I'm trying to run this command:

npm install --save [email protected]

Which fails with this message:

npm install --save [email protected]
(node:16708) ExperimentalWarning: The fs.promises API is experimental
npm ERR! code ERESOLVE
npm ERR! ERESOLVE unable to resolve dependency tree
npm ERR! 
npm ERR! While resolving: [email protected]
npm ERR! Found: [email protected]
npm ERR! node_modules/react
npm ERR!   dev react@"^17.0.2" from the root project
npm ERR! 
npm ERR! Could not resolve dependency:
npm ERR! peer react@"^0.14.0 || ^15.0.0 || ^16.0.0-0" from [email protected]
npm ERR! node_modules/react-highlight-words
npm ERR!   react-highlight-words@"0.16.0" from the root project
npm ERR! 
npm ERR! Fix the upstream dependency conflict, or retry
npm ERR! this command with --force, or --legacy-peer-deps
npm ERR! to accept an incorrect (and potentially broken) dependency resolution.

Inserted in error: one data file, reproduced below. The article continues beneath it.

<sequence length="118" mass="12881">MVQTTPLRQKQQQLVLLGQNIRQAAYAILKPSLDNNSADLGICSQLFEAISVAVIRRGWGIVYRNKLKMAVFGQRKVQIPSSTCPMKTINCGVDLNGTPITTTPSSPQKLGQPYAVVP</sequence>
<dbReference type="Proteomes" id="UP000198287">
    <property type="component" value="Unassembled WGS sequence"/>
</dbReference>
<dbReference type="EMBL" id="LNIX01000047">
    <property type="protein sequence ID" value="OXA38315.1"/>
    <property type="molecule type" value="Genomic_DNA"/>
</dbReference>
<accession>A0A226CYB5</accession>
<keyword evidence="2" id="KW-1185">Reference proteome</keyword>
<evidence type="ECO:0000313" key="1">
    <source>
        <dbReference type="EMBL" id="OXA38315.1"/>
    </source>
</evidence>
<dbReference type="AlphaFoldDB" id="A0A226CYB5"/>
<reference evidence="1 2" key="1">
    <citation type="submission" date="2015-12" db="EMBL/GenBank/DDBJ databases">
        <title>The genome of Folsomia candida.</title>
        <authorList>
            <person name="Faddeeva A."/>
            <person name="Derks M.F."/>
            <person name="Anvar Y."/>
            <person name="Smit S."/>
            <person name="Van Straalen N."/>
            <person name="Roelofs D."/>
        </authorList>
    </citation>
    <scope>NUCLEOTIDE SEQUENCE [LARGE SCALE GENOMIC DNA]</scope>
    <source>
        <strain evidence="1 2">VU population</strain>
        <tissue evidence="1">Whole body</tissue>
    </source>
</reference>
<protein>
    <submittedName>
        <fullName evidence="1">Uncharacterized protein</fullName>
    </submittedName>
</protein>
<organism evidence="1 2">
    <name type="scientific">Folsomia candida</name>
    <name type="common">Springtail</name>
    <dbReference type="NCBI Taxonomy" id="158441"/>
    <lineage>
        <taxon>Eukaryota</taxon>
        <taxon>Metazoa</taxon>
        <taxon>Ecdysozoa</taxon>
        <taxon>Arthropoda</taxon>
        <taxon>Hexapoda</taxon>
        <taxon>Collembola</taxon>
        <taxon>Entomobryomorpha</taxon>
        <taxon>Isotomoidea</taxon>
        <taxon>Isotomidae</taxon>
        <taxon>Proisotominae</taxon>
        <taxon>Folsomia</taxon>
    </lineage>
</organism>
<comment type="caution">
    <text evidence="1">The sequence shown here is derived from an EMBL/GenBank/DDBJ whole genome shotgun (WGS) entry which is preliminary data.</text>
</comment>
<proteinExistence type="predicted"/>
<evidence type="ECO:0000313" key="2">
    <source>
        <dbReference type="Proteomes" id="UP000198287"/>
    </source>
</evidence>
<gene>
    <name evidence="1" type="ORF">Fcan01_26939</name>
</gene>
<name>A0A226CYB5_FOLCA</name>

npm ERR! 
npm ERR! See /Users/amitruparel/.npm/eresolve-report.txt for a full report.

npm ERR! A complete log of this run can be found in:
npm ERR!     /Users/amitruparel/.npm/_logs/2021-10-08T01_17_59_650Z-debug.log

However looking at the github code for this package:

  "peerDependencies": {
    "react": "^0.14.0 || ^15.0.0 || ^16.0.0-0 || ^17.0.0-0"

it does seem to support React v17 (which I have)

So I don't understand why is npm not letting me install this package?

  • Ah, is there a way to check the package.json file for the package uploaded on npm?
    – GrowinMan
    Commented Oct 8, 2021 at 1:29

1 Answer 1


You're looking at the master version of package.json which may not actually correspond with the one for the 0.16.0 release.

There's no tag for 0.16.0 but you can still view the dependencies for that published version via...

npm view [email protected] peerDependencies

# { react: '^0.14.0 || ^15.0.0 || ^16.0.0-0' }

Note that v0.16.0 is over 3 years old. The current version on NPM is 0.17.0 which is probably what you want

npm view react-highlight-words peerDependencies

# { react: '^0.14.0 || ^15.0.0 || ^16.0.0-0 || ^17.0.0-0' }

Your Answer

By clicking “Post Your Answer”, you agree to our terms of service and acknowledge you have read our privacy policy.

Not the answer you're looking for? Browse other questions tagged or ask your own question.